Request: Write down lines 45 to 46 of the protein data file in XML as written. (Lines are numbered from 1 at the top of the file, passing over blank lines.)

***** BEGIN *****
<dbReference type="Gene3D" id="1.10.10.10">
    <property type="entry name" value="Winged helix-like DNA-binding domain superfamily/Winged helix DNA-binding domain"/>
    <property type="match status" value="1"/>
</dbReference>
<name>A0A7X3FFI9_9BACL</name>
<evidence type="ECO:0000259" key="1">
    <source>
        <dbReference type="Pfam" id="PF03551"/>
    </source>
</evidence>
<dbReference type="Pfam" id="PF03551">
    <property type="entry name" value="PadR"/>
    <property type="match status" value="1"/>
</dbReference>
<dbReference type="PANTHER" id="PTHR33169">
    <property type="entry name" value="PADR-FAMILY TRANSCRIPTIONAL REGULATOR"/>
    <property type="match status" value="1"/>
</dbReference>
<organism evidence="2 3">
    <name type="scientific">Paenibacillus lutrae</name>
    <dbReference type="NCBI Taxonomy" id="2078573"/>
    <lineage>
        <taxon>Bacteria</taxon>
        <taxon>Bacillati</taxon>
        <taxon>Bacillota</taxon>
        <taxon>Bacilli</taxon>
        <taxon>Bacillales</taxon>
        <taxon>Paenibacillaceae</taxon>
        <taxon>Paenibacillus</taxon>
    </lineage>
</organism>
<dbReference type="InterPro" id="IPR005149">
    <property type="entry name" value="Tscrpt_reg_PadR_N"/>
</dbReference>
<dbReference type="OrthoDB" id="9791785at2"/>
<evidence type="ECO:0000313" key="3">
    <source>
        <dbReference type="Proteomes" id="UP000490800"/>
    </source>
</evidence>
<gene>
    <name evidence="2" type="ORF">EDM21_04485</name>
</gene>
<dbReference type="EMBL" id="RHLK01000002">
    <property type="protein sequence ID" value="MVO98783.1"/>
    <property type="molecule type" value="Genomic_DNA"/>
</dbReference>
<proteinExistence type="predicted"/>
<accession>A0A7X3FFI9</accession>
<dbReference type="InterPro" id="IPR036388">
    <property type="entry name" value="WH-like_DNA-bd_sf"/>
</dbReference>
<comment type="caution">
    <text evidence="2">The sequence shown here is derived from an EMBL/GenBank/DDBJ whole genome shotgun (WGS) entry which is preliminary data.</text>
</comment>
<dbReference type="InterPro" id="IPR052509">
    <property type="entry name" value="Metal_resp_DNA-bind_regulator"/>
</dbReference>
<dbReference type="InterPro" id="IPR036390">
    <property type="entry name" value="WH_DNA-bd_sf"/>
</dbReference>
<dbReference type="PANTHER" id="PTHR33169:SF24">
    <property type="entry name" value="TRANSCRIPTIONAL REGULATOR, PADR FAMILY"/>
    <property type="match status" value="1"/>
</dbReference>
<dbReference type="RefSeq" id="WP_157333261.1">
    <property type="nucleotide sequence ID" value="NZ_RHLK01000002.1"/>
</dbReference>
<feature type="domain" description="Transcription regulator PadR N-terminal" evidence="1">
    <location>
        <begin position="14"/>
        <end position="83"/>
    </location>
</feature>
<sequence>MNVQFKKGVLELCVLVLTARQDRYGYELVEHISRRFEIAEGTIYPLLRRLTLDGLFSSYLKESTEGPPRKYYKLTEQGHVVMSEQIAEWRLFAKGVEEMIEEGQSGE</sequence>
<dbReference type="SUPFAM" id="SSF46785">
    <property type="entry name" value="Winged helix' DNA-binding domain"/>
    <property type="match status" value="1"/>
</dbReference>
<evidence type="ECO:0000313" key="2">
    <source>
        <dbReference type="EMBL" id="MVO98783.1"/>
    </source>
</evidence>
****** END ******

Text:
    <property type="protein sequence ID" value="MVO98783.1"/>
    <property type="molecule type" value="Genomic_DNA"/>